Worcestershire Primary Strategy Learning Network ... - NCETM by xiaopangnv

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									Worcestershire Primary Strategy Learning Network –
Developing Using and Applying
Primary Strategy Learning Networks (PSLN) were established in 2004 as a
funded programme to foster professional links between primary schools. Their
focus was on learning and the improvement of teaching practice. Each
network agreed a statement of intent. Around half of all primary schools were
involved in a PSLN by 2005/06. Primary Strategy Learning Networks (PSLNs)
aimed to ensure that every teacher in every primary school would have the
opportunity to work within a group of schools, strengthening pupil learning and
implementing effective CPD programmes.

One network set up at this time consisted of 5 schools in Worcestershire; The
Coppice Primary School, Beaconside Primary School, Lickey Hills Primary
School, Holywell Primary School, and Meadow Green Primary School. The
schools formed their network because monitoring of maths teaching and
learning in the individual schools revealed that using and applying and
problem solving were common areas for development. Rebecca Ledgard is
the Maths Subject Leader at The Coppice Primary School and was an active
member of this network. She talked about her involvement and experiences of
being part of a learning network.

Rebecca explained that the schools received support during meetings with a
Worcestershire Numeracy Consultant and then planned an action plan for
support. Maths Subject Leaders and Y4 teachers in each school were
involved with the initial model of support and in the following year, this
extended to other members of staff. In some of the schools this was the Y3/5
teachers to either follow on the initial good practice established or to build up
to it. At the end of the first year of the network, each school shared with the
rest of their staff what they had been doing and how the good practice could
be developed further in their school.

Representatives from the schools met about once a term to discuss the
progress of the network but in between those meetings, individual teachers
from the different schools were pairing up and working together on specific
foci.

She explained that at the start of the project she team taught a lesson with
each of her Year 4 colleagues. All schools involved in the Network taught a
lesson based on the same concept. Staff had time to plan together in pairs
and for discussion afterward, in particular the way the children articulated their
thinking and how this was allowed within the classroom. This was followed up
by a group discussion as a network. Similar lessons then occurred with the
Y4 teachers across the schools. Each Y4 teacher was paired with a Y4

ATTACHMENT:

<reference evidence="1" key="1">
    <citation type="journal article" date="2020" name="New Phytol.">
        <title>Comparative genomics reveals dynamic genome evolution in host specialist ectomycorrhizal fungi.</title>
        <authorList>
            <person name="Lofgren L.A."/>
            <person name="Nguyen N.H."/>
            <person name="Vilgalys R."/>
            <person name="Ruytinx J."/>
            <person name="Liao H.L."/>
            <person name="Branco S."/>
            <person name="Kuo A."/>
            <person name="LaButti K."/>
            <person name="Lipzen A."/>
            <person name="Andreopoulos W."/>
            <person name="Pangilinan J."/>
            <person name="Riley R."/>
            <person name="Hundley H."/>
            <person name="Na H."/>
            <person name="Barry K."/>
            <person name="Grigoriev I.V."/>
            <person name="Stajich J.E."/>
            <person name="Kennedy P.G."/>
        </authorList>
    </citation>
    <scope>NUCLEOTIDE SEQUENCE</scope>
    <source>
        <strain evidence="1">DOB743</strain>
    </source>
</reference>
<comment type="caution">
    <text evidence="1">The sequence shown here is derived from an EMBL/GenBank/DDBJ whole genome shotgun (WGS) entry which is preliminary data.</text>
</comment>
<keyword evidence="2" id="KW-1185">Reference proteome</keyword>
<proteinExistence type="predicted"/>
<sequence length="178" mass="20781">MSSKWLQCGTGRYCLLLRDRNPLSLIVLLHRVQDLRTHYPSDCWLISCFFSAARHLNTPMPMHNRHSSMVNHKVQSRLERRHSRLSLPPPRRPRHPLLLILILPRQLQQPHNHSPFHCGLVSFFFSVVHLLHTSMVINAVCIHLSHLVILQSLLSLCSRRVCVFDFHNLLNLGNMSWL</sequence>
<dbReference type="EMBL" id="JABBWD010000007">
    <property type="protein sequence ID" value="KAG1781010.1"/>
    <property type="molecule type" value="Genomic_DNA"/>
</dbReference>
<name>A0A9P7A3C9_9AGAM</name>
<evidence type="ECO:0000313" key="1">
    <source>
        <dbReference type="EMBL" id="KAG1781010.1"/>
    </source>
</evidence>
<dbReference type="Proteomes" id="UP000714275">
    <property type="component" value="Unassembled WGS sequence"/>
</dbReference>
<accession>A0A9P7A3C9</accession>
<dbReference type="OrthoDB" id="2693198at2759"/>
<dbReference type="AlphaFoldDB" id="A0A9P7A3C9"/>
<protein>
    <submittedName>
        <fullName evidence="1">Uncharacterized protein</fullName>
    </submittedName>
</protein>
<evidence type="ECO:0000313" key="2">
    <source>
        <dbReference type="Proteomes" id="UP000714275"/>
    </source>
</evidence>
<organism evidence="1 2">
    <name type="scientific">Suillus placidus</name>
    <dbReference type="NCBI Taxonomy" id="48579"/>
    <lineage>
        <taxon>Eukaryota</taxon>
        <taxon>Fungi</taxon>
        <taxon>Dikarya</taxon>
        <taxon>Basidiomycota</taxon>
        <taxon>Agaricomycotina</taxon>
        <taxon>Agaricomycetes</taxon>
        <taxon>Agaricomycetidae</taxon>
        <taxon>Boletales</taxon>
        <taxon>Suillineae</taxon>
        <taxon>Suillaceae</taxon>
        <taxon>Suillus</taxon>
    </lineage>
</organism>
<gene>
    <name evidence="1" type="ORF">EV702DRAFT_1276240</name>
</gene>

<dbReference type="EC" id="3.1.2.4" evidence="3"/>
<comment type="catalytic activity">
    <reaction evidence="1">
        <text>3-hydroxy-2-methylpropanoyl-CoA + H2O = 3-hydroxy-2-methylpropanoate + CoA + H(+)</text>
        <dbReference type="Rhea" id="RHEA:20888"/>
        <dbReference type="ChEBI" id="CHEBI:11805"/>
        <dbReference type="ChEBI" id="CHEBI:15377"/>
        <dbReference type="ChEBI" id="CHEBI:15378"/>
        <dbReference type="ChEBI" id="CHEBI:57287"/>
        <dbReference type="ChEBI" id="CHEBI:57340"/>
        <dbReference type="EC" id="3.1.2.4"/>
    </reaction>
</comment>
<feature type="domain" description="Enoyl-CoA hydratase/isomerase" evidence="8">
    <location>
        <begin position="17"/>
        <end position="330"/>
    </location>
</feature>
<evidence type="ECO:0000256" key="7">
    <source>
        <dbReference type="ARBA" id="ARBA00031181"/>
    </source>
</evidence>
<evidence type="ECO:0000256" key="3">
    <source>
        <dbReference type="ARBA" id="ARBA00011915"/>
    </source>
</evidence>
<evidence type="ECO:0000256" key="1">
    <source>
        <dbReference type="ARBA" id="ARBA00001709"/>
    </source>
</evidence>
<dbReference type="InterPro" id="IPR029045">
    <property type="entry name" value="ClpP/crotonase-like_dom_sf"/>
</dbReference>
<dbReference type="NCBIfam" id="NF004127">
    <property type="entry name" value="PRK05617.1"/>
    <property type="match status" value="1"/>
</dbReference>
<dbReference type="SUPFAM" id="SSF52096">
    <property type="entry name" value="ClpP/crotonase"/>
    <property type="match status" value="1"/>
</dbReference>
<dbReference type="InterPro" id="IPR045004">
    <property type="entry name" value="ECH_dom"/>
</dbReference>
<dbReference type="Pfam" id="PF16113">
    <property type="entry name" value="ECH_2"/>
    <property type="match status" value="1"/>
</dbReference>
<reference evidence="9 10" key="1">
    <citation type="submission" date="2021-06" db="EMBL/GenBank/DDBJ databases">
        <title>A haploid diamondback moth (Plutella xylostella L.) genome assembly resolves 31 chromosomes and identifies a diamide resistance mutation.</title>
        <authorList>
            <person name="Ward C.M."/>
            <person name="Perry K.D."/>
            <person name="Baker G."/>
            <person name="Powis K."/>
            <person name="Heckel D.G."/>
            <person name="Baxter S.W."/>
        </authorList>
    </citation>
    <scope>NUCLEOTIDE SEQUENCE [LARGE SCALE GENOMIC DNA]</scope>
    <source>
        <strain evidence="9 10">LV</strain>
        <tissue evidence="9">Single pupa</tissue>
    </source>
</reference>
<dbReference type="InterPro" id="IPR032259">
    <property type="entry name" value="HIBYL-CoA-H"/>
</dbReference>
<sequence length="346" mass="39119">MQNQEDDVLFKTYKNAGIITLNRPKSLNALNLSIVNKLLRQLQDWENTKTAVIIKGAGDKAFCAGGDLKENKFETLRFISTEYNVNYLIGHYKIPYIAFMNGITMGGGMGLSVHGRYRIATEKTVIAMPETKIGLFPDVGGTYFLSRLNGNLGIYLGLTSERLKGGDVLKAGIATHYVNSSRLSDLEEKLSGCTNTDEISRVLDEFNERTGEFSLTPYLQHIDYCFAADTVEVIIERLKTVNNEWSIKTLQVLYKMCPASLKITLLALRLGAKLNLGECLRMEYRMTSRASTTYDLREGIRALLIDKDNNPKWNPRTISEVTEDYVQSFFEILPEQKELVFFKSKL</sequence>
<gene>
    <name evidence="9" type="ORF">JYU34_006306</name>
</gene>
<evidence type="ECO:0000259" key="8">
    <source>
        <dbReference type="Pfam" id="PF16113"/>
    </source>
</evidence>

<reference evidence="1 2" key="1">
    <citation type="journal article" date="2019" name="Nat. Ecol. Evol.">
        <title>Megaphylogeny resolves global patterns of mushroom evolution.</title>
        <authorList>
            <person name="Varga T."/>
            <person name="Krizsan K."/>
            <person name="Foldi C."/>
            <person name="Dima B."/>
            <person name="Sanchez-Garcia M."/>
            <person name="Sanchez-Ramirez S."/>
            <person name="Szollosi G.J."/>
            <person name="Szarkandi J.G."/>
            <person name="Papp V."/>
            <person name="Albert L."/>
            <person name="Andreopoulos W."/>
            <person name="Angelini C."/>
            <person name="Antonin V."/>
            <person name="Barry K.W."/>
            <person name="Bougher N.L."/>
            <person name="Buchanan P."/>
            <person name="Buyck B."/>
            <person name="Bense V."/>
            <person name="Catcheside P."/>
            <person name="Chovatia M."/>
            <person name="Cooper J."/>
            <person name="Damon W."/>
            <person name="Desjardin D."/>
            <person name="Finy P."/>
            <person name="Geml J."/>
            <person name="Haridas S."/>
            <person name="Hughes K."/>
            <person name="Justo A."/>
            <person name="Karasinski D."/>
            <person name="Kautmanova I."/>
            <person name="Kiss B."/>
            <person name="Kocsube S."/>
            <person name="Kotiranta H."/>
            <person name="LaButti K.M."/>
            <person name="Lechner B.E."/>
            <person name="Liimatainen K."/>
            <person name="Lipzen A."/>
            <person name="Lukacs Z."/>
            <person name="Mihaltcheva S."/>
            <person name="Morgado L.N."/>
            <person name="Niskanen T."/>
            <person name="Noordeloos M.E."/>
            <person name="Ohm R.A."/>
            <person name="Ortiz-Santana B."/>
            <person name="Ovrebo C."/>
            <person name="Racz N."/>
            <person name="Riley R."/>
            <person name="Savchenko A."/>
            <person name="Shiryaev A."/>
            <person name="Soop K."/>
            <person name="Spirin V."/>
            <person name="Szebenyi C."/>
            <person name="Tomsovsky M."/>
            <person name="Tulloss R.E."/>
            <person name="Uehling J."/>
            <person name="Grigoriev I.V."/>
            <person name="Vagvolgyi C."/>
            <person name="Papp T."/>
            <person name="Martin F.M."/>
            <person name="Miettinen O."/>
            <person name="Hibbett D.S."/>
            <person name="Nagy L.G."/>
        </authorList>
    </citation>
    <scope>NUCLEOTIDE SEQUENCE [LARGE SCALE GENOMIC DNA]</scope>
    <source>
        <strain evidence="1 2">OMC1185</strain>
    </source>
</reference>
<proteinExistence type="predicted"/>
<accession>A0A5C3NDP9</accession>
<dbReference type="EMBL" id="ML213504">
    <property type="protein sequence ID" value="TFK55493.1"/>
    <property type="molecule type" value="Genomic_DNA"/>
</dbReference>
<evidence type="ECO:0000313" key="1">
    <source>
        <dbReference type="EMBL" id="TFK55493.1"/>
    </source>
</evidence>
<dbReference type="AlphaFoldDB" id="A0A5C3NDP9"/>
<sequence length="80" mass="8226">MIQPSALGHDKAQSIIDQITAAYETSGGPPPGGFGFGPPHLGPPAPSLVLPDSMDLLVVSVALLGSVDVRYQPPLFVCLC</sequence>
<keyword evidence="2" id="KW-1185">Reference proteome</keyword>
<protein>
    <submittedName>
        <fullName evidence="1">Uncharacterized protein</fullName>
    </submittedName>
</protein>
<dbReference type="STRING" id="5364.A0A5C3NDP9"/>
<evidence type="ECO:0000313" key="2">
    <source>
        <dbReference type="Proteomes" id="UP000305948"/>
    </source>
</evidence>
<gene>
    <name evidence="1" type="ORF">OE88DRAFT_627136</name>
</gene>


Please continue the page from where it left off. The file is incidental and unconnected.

teacher from one of the other schools. They taught one lesson in their own
school and then helped deliver one in another school. The teachers were
given a small amount of time for joint planning and evaluation. After all the
lessons were delivered, the Y4 teachers and Maths Subject Leaders met
again to discuss what had taken place. Using their findings, documents were
produced including; "Guidance Document On Creating A Thinking Climate To
Assist Problem Solving In Mathematics", "8 Steps To Successful Problem
Solving" and "Problem? No problem" (children's version of previous
document). These documents then became the basis of the INSET delivered
in the schools. The Network then continued for a further year rolling out the
same model of support to other teachers.

The PNS funded the initial setting up of these networks, the funds
covered most of the teachers involved to attend meetings and to share
teaching in each other's schools too. Unfortunately, once the funding ceased,
it became difficult to get everyone together and for some of the schools to
maintain their involvement and commitment .Eventually the Network folded.

Rebecca enjoyed being part of the network and believes that “..the biggest
success of the network was the benefits arising from team teaching and being
able to enter one another’s classrooms in a ‘non-threatening’ manner”. She
also feels that it useful to see teaching styles of other teachers, gain new
ideas from them, pool ideas for planning, and have the time to discuss more
critically the learning that was going on in the classroom. The children enjoyed
having another adult in the classroom at times and it was felt that they
benefited from the extra adult support. As a result of the network a number of
children from each school were invited to a practical problem solving day
together which took their maths out of the classroom.

Through the Network, Rebecca now has better links with the other schools
involved in the Network and not long after the Network ended they were all
invited to join a shape and space INSET at Beaconside Primary School. As
for Professional Development, she feels that the paired teaching was the most
important part of this network and it is her belief that the teachers closely
involved gained a great deal from this experience. Weighing up all the
outcomes of the Network, Rebecca feels that the writing of the documents
seemed less meaningful and that it was the practical classroom experience
and the inter-school discussion that was most valuable. She concludes, “ I
would advocate this approach of getting into each others classrooms again
and again. The inter-school discussion was invaluable. “

								
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